Hello Fellow Freedom Advocate!
As the Casablanca sailed into a thick, cool fog, MSU members turned up the heat and danced the evening away. At the end, the Captain apologized for the fog (as if he could have helped it), but the scenery really made no difference to us because of what we as a community have created on the inside. To be in the moment, embraced by loving people, dancing and laughing and hugging and singing, was more potent medicine than any perfect weather could be. Let’s take this even one step further and remind ourselves that the only landscape we really have control over is that of our own inner being. No matter what is happening around us, we must remain calm, centered and discerning, joyful and radiant. This is how we will change the world. And we are doing it!
The evidence is everywhere. Watch the fun from our boat outing on Instagram.
Thank you to each and every person who made this fundraiser possible, especially Mark and Danielle.
What is Food Sovereignty?
The first food sovereignty bill was passed in 2017 by former governor Paul LePage. It is a first-in-the-nation act to allow individual cities and towns to declare food sovereignty and disregard certain state requirements and licenses regarding food production and sales. This ordinance allows people within each town to produce, process, and sell food within their communities. Towns across Maine have been passing this ordinance and successfully practicing food sovereignty through face-to-face sales, which strengthens our community as well as our food system.
LD954 passed! What does this mean?
Maine people will get to vote on whether or not to amend Maine’s constitution to include “a natural, inherent, and unalienable right to grow, raise, harvest, produce, and consume the food of their own choosing.” It would make Food Sovereignty a state law rather than an ordinance to be adopted by individual towns. Governor Mills vetoed the bill on July 1st. After hearing from so many constituents in favor of the bill, the senate overrode the veto with a bipartisan vote of 23-10.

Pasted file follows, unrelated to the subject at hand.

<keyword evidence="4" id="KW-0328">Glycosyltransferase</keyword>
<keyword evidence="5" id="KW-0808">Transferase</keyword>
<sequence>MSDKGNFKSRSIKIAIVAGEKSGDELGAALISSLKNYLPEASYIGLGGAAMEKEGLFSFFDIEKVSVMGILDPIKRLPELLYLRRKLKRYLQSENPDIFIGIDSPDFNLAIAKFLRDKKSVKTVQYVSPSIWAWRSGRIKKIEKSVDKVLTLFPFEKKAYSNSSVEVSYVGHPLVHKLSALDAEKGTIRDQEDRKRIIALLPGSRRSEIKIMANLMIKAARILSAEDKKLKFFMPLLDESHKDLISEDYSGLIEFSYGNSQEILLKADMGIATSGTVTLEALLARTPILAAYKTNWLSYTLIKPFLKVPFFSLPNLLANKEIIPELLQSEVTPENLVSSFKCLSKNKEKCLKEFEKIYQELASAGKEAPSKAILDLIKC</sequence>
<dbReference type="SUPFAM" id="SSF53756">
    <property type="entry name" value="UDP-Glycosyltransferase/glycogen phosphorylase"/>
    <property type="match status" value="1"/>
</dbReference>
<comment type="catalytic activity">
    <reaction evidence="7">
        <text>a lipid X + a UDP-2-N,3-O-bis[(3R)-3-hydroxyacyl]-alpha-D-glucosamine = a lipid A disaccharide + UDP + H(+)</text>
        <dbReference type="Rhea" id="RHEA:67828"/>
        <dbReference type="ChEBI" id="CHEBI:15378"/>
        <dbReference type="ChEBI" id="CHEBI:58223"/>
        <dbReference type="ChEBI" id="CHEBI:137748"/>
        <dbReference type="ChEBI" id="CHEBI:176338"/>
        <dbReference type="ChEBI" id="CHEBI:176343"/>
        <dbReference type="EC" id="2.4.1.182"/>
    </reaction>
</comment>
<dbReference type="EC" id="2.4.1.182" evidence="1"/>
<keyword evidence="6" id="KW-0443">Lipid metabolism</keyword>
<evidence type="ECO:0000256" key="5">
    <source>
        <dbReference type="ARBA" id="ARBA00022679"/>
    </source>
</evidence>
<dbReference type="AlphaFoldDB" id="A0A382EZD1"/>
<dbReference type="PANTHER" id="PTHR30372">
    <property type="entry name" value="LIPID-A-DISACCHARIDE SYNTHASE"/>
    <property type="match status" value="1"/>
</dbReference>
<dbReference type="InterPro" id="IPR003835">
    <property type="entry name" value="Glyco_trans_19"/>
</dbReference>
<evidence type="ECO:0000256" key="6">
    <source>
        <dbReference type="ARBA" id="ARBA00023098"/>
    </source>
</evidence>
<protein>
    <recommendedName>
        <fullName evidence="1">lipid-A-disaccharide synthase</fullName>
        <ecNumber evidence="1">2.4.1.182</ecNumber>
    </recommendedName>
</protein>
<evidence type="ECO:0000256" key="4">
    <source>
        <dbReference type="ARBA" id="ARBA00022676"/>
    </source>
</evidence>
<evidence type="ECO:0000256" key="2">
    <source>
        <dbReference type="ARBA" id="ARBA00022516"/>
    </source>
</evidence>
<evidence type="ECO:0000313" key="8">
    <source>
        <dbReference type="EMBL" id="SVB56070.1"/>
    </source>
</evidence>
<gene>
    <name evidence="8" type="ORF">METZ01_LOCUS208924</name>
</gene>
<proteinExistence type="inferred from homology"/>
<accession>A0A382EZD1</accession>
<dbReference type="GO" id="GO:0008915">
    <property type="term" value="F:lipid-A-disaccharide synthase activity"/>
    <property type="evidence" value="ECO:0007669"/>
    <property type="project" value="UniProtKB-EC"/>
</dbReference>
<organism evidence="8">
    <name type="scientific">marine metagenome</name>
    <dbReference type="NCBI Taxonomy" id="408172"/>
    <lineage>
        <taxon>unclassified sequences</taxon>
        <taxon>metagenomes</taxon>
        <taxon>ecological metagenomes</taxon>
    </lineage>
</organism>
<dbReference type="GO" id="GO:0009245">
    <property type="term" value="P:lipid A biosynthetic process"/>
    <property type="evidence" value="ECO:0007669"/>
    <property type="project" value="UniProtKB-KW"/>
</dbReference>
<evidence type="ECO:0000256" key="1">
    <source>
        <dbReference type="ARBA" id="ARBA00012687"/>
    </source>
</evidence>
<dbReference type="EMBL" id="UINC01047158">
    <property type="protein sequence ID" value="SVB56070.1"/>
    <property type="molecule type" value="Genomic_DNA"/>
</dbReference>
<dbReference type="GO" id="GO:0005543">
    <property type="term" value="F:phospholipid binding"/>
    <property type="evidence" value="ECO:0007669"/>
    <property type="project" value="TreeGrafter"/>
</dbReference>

LD954 is also the first bill in the nation of its kind. Maine is leading the food sovereignty movement for the nation. If Maine passes this, other states will likely follow. Please thank your senators and representatives and let them know what you think about food sovereignty!
For more information about the Food Sovereignty Ordinance and how to get it passed in your town, visit: https://www.localfoodrules.org/
Here is a list of all the bills vetoed by Governor Mills this session and her comments on them.
How Are Our Groups Doing Out There?
Oxford Hills Group
A HUGE welcome to our newest addition in Oxford Hills! We are so excited to get Oxford county on the map. Let us know how we can support you moving forward.
Franklin County doubled in size from their first meeting to their second.
They are also working on spreading the word, building community, sharing skills, and compiling a face friendly business list in the local area. They plan to utilize templates for contacting schools regarding face masks for children.